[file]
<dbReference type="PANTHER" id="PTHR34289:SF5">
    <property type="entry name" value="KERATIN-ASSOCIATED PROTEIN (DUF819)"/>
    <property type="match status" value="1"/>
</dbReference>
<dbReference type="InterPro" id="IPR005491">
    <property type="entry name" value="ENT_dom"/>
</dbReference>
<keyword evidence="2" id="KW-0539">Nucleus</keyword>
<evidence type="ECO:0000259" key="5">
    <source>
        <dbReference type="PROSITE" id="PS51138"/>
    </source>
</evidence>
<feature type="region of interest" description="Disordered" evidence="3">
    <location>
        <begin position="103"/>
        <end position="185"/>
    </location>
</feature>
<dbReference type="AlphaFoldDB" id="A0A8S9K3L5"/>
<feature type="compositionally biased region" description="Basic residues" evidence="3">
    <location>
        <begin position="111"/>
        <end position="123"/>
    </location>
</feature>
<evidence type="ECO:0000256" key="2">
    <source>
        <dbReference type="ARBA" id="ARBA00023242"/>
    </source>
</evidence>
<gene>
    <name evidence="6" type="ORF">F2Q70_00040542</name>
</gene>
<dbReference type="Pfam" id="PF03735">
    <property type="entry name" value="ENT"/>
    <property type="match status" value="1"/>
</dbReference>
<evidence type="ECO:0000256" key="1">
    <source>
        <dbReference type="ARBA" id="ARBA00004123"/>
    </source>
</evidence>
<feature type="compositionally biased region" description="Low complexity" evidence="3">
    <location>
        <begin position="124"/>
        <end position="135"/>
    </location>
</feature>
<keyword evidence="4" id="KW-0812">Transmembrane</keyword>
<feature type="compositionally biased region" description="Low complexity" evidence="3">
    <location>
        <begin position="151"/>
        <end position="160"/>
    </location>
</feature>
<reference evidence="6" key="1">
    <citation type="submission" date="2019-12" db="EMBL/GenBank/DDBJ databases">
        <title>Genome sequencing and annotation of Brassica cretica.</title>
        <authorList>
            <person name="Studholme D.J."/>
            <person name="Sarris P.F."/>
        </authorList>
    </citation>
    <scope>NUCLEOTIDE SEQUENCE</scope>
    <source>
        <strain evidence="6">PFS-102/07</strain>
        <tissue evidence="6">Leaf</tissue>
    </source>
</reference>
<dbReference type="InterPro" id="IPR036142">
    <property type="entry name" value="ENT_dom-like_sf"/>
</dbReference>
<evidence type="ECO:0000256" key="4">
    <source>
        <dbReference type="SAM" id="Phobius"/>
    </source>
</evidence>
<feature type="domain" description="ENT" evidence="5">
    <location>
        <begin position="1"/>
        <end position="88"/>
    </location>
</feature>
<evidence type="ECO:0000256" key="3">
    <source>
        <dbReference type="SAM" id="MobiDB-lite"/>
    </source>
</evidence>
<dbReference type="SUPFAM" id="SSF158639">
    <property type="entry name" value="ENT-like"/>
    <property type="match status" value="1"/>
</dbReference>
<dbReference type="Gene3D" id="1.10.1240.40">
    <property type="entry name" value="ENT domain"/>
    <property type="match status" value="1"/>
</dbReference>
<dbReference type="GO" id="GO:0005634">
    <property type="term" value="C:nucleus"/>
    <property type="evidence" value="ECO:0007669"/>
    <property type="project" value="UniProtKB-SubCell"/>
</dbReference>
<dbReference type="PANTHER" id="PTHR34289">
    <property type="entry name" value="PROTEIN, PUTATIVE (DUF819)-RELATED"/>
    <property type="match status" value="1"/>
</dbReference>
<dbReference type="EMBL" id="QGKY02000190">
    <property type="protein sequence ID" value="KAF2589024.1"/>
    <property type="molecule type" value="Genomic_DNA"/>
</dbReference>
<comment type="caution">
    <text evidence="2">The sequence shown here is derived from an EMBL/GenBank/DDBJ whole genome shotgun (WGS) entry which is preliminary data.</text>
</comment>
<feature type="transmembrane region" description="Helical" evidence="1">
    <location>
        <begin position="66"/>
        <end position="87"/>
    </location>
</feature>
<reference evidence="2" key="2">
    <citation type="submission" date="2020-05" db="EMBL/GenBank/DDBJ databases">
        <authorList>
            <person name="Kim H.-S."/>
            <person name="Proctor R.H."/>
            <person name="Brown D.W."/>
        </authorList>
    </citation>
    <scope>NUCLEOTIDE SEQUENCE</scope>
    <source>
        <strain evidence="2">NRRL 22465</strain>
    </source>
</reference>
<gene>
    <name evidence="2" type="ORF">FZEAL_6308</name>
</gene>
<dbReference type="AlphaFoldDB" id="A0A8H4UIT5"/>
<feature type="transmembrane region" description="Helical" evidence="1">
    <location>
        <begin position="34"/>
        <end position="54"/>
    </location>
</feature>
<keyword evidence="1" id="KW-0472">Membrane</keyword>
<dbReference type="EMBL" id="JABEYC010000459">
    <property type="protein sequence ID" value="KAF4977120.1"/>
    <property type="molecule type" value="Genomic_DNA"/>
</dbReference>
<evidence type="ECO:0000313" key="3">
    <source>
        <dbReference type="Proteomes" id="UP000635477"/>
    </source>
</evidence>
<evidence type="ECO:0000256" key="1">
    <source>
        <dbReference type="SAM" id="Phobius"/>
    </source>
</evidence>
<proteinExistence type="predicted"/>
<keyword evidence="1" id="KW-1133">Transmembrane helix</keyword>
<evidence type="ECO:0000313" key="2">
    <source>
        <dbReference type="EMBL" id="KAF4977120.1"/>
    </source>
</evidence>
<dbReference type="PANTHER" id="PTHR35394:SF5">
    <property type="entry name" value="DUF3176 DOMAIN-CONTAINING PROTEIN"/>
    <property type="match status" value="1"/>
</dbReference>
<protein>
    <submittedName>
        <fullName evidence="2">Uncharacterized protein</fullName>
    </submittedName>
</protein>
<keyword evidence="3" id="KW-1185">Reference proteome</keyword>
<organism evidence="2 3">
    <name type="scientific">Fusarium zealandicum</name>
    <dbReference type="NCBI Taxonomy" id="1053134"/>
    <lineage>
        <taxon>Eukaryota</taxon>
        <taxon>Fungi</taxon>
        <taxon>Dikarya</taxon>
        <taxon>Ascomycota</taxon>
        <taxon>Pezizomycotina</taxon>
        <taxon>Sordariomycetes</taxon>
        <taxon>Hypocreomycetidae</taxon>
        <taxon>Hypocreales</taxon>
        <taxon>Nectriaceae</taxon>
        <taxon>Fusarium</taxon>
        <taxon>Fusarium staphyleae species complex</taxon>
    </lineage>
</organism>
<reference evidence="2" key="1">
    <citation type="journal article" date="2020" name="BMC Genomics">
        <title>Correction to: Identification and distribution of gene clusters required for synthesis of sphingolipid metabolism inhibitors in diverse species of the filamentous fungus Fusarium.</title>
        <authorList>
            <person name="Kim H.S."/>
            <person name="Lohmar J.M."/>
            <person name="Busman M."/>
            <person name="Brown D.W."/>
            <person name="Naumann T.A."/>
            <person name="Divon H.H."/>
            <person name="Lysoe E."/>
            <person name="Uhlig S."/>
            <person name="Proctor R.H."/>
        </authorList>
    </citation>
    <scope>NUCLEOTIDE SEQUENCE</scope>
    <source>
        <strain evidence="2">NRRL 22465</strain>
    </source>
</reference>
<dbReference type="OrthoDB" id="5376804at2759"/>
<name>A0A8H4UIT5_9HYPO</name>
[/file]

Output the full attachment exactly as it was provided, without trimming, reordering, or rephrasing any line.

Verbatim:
<dbReference type="PANTHER" id="PTHR34289:SF5">
    <property type="entry name" value="KERATIN-ASSOCIATED PROTEIN (DUF819)"/>
    <property type="match status" value="1"/>
</dbReference>
<dbReference type="InterPro" id="IPR005491">
    <property type="entry name" value="ENT_dom"/>
</dbReference>
<keyword evidence="2" id="KW-0539">Nucleus</keyword>
<evidence type="ECO:0000259" key="5">
    <source>
        <dbReference type="PROSITE" id="PS51138"/>
    </source>
</evidence>
<feature type="region of interest" description="Disordered" evidence="3">
    <location>
        <begin position="103"/>
        <end position="185"/>
    </location>
</feature>
<dbReference type="AlphaFoldDB" id="A0A8S9K3L5"/>
<feature type="compositionally biased region" description="Basic residues" evidence="3">
    <location>
        <begin position="111"/>
        <end position="123"/>
    </location>
</feature>
<evidence type="ECO:0000256" key="2">
    <source>
        <dbReference type="ARBA" id="ARBA00023242"/>
    </source>
</evidence>
<gene>
    <name evidence="6" type="ORF">F2Q70_00040542</name>
</gene>
<dbReference type="Pfam" id="PF03735">
    <property type="entry name" value="ENT"/>
    <property type="match status" value="1"/>
</dbReference>
<evidence type="ECO:0000256" key="1">
    <source>
        <dbReference type="ARBA" id="ARBA00004123"/>
    </source>
</evidence>
<feature type="compositionally biased region" description="Low complexity" evidence="3">
    <location>
        <begin position="124"/>
        <end position="135"/>
    </location>
</feature>
<keyword evidence="4" id="KW-0812">Transmembrane</keyword>
<feature type="compositionally biased region" description="Low complexity" evidence="3">
    <location>
        <begin position="151"/>
        <end position="160"/>
    </location>
</feature>
<reference evidence="6" key="1">
    <citation type="submission" date="2019-12" db="EMBL/GenBank/DDBJ databases">
        <title>Genome sequencing and annotation of Brassica cretica.</title>
        <authorList>
            <person name="Studholme D.J."/>
            <person name="Sarris P.F."/>
        </authorList>
    </citation>
    <scope>NUCLEOTIDE SEQUENCE</scope>
    <source>
        <strain evidence="6">PFS-102/07</strain>
        <tissue evidence="6">Leaf</tissue>
    </source>
</reference>
<dbReference type="InterPro" id="IPR036142">
    <property type="entry name" value="ENT_dom-like_sf"/>
</dbReference>
<evidence type="ECO:0000256" key="4">
    <source>
        <dbReference type="SAM" id="Phobius"/>
    </source>
</evidence>
<feature type="domain" description="ENT" evidence="5">
    <location>
        <begin position="1"/>
        <end position="88"/>
    </location>
</feature>
<evidence type="ECO:0000256" key="3">
    <source>
        <dbReference type="SAM" id="MobiDB-lite"/>
    </source>
</evidence>
<dbReference type="SUPFAM" id="SSF158639">
    <property type="entry name" value="ENT-like"/>
    <property type="match status" value="1"/>
</dbReference>
<dbReference type="Gene3D" id="1.10.1240.40">
    <property type="entry name" value="ENT domain"/>
    <property type="match status" value="1"/>
</dbReference>
<dbReference type="GO" id="GO:0005634">
    <property type="term" value="C:nucleus"/>
    <property type="evidence" value="ECO:0007669"/>
    <property type="project" value="UniProtKB-SubCell"/>
</dbReference>
<dbReference type="PANTHER" id="PTHR34289">
    <property type="entry name" value="PROTEIN, PUTATIVE (DUF819)-RELATED"/>
    <property type="match status" value="1"/>
</dbReference>
<dbReference type="EMBL" id="QGKY02000190">
    <property type="protein sequence ID" value="KAF2589024.1"/>
    <property type="molecule type" value="Genomic_DNA"/>
</dbReference>
<comment type="caution">
    <text evidence="2">The sequence shown here is derived from an EMBL/GenBank/DDBJ whole genome shotgun (WGS) entry which is preliminary data.</text>
</comment>
<feature type="transmembrane region" description="Helical" evidence="1">
    <location>
        <begin position="66"/>
        <end position="87"/>
    </location>
</feature>
<reference evidence="2" key="2">
    <citation type="submission" date="2020-05" db="EMBL/GenBank/DDBJ databases">
        <authorList>
            <person name="Kim H.-S."/>
            <person name="Proctor R.H."/>
            <person name="Brown D.W."/>
        </authorList>
    </citation>
    <scope>NUCLEOTIDE SEQUENCE</scope>
    <source>
        <strain evidence="2">NRRL 22465</strain>
    </source>
</reference>
<gene>
    <name evidence="2" type="ORF">FZEAL_6308</name>
</gene>
<dbReference type="AlphaFoldDB" id="A0A8H4UIT5"/>
<feature type="transmembrane region" description="Helical" evidence="1">
    <location>
        <begin position="34"/>
        <end position="54"/>
    </location>
</feature>
<keyword evidence="1" id="KW-0472">Membrane</keyword>
<dbReference type="EMBL" id="JABEYC010000459">
    <property type="protein sequence ID" value="KAF4977120.1"/>
    <property type="molecule type" value="Genomic_DNA"/>
</dbReference>
<evidence type="ECO:0000313" key="3">
    <source>
        <dbReference type="Proteomes" id="UP000635477"/>
    </source>
</evidence>
<evidence type="ECO:0000256" key="1">
    <source>
        <dbReference type="SAM" id="Phobius"/>
    </source>
</evidence>
<proteinExistence type="predicted"/>
<keyword evidence="1" id="KW-1133">Transmembrane helix</keyword>
<evidence type="ECO:0000313" key="2">
    <source>
        <dbReference type="EMBL" id="KAF4977120.1"/>
    </source>
</evidence>
<dbReference type="PANTHER" id="PTHR35394:SF5">
    <property type="entry name" value="DUF3176 DOMAIN-CONTAINING PROTEIN"/>
    <property type="match status" value="1"/>
</dbReference>
<protein>
    <submittedName>
        <fullName evidence="2">Uncharacterized protein</fullName>
    </submittedName>
</protein>
<keyword evidence="3" id="KW-1185">Reference proteome</keyword>
<organism evidence="2 3">
    <name type="scientific">Fusarium zealandicum</name>
    <dbReference type="NCBI Taxonomy" id="1053134"/>
    <lineage>
        <taxon>Eukaryota</taxon>
        <taxon>Fungi</taxon>
        <taxon>Dikarya</taxon>
        <taxon>Ascomycota</taxon>
        <taxon>Pezizomycotina</taxon>
        <taxon>Sordariomycetes</taxon>
        <taxon>Hypocreomycetidae</taxon>
        <taxon>Hypocreales</taxon>
        <taxon>Nectriaceae</taxon>
        <taxon>Fusarium</taxon>
        <taxon>Fusarium staphyleae species complex</taxon>
    </lineage>
</organism>
<reference evidence="2" key="1">
    <citation type="journal article" date="2020" name="BMC Genomics">
        <title>Correction to: Identification and distribution of gene clusters required for synthesis of sphingolipid metabolism inhibitors in diverse species of the filamentous fungus Fusarium.</title>
        <authorList>
            <person name="Kim H.S."/>
            <person name="Lohmar J.M."/>
            <person name="Busman M."/>
            <person name="Brown D.W."/>
            <person name="Naumann T.A."/>
            <person name="Divon H.H."/>
            <person name="Lysoe E."/>
            <person name="Uhlig S."/>
            <person name="Proctor R.H."/>
        </authorList>
    </citation>
    <scope>NUCLEOTIDE SEQUENCE</scope>
    <source>
        <strain evidence="2">NRRL 22465</strain>
    </source>
</reference>
<dbReference type="OrthoDB" id="5376804at2759"/>
<name>A0A8H4UIT5_9HYPO</name>